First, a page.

Obama looks to avoid the "second-term curse"

CBS

President Obama won't formally lay out his second-term agenda until his inaugural address later today, but the president has already made clear some of the major issues he intends to take on over the next four years. He has signaled that his focus in the short-term is on passage of corporate tax reform and new gun control laws as well as comprehensive immigration reform legislation. Over the long term, Mr. Obama plans to continue focusing on the nation's fiscal issues - including potentially achieving the elusive "grand bargain" to address the debt and deficit - continue the transition out of Afghanistan, and help shepherd the implementation of the health care law, which has a number of major provisions that kick in next year.

As he works toward these goals, Mr. Obama will also have to fend off the sort of major second-term setbacks that have hampered his predecessors as they tried to push their post-reelection agenda. That could be harder than you might think: Such setbacks have occurred so often that they've given rise to a nickname - the "second-term curse" - that has been applied to every reelected president dating back to Franklin Roosevelt.

Sometimes, the "second-term curse" is invoked in reference to a scandal: Richard Nixon and Watergate, Bill Clinton and Monica Lewinsky, Ronald Reagan and Iran-Contra. Sometimes it comes in the form of failure: Roosevelt and his plan to pack the Supreme Court, George W. Bush's effort to privatize Social Security. And sometimes it's a string of events: In addition to the Social Security debacle, Mr. Bush saw his legacy tarnished by fallout from the Iraq war and the government's response to Hurricane Katrina.

"Second-term presidencies, at least since World War II, have always been plagued by some kind of mistakes or scandal," said Ken Duberstein, who served as Reagan's White House chief of staff. Duberstein attributed that fact in part to "a tendency for hubris that if not checked goes toward overreach."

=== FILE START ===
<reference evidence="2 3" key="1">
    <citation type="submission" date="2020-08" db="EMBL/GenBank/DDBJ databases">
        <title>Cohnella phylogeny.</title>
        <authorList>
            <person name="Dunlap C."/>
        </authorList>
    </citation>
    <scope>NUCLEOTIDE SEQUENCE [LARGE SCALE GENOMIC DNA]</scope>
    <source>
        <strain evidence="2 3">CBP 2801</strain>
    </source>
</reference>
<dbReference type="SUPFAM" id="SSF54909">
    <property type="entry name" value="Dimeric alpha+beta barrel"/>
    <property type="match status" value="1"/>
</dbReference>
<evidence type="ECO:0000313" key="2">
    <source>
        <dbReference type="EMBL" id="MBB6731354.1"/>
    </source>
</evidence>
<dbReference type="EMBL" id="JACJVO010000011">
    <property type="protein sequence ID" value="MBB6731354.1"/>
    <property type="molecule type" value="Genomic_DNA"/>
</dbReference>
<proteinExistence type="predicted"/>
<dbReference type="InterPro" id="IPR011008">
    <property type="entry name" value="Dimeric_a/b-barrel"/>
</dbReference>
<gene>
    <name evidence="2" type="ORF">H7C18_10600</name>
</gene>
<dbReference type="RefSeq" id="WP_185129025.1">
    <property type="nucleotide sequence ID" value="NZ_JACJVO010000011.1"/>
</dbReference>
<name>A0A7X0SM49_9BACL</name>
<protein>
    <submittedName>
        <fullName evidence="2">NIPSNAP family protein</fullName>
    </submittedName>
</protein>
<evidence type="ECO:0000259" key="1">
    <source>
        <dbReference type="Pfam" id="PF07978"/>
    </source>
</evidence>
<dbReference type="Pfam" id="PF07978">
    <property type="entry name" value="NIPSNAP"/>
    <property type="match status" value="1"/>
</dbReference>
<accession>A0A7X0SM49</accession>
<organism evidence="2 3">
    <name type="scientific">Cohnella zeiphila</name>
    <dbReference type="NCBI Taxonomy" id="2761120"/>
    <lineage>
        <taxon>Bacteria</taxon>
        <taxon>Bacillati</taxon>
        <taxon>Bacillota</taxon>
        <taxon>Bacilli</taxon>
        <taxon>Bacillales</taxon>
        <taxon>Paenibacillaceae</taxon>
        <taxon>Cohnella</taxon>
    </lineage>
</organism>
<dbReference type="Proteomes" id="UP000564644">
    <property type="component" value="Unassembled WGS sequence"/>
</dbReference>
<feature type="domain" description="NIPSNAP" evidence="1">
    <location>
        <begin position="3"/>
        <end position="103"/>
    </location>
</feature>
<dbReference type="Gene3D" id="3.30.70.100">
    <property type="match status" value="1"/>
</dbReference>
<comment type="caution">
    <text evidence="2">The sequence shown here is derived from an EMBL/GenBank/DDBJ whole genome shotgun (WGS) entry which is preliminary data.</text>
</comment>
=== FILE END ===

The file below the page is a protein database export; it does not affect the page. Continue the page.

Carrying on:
"Most second-term presidents seem to believe that they have perhaps a stronger mandate from the American people than they actually do," he said.

After he won reelection by 2.4 percentage points in 2004, Mr. Bush declared that "the people made it clear what they wanted," adding that he "earned capital in the campaign, political capital, and now I intend to spend it." He outlined his Social Security plan in February 2005 and campaigned for the proposal during a 60-day national tour - only to see support decline and congressional Republicans back away from the issue.

Stephen Hess, who served in the Eisenhower, Nixon, Ford and Carter administrations, said that a president needs to act "fairly quickly" in his second term, since Congress will soon be looking to the next election and treating the current president as a lame duck.

"It's like an hourglass with the sand running out," said Hess. The "lame duck" perception explains in part why presidents have historically focused more in international relations in their second term, an area where they have less dependence on winning over Congress.

Asked to explain the "second term curse," Mark McKinnon, a former adviser to Mr. Bush, attributed it to "fatigue, staff turnover and [the fact that] presidents' have usually moved off their top agenda items onto second-tier issues."

Historian Douglas Brinkley, meanwhile, argued that "the notion of the second term curse is a bit overplayed."

"It stems from the fact that two recent presidents, Richard Nixon and George W. Bush, had disastrous second terms," he said. "But really, a lot of the great presidents would never have made it into greatness without a second term. Take Bill Clinton. If it wasn't for the second term, Clinton wouldn't have been able to have the budget surplus, which is his great achievement now." Brinkley ticked off other second-term achievements, including Reagan's diplomatic successes in the Cold War and Dwight Eisenhower's establishment of NASA.

"President Obama shouldn't listen to all that noise about a second-term curse, because there's nothing to it," he said.

Still, Brinkley acknowledged that second-term presidents "start becoming irrelevant to the political process in the last two years." He said this is a time that presidents should focus on "big things" that are outside "the paradigm of just going mano-a-mano with Congress all the time."

"You travel a lot," he said. "You go to China and try to improve U.S.-China trade relations or try to make bilateral pollution standards. You try to make progress in the Mideast peace dilemma, you go to countries that have never had a presidential visit, where it would be historic. Perhaps you go to the Arctic, which is melting right now, with a bunch of climate scientists and glaciologists and talk about what's happening."

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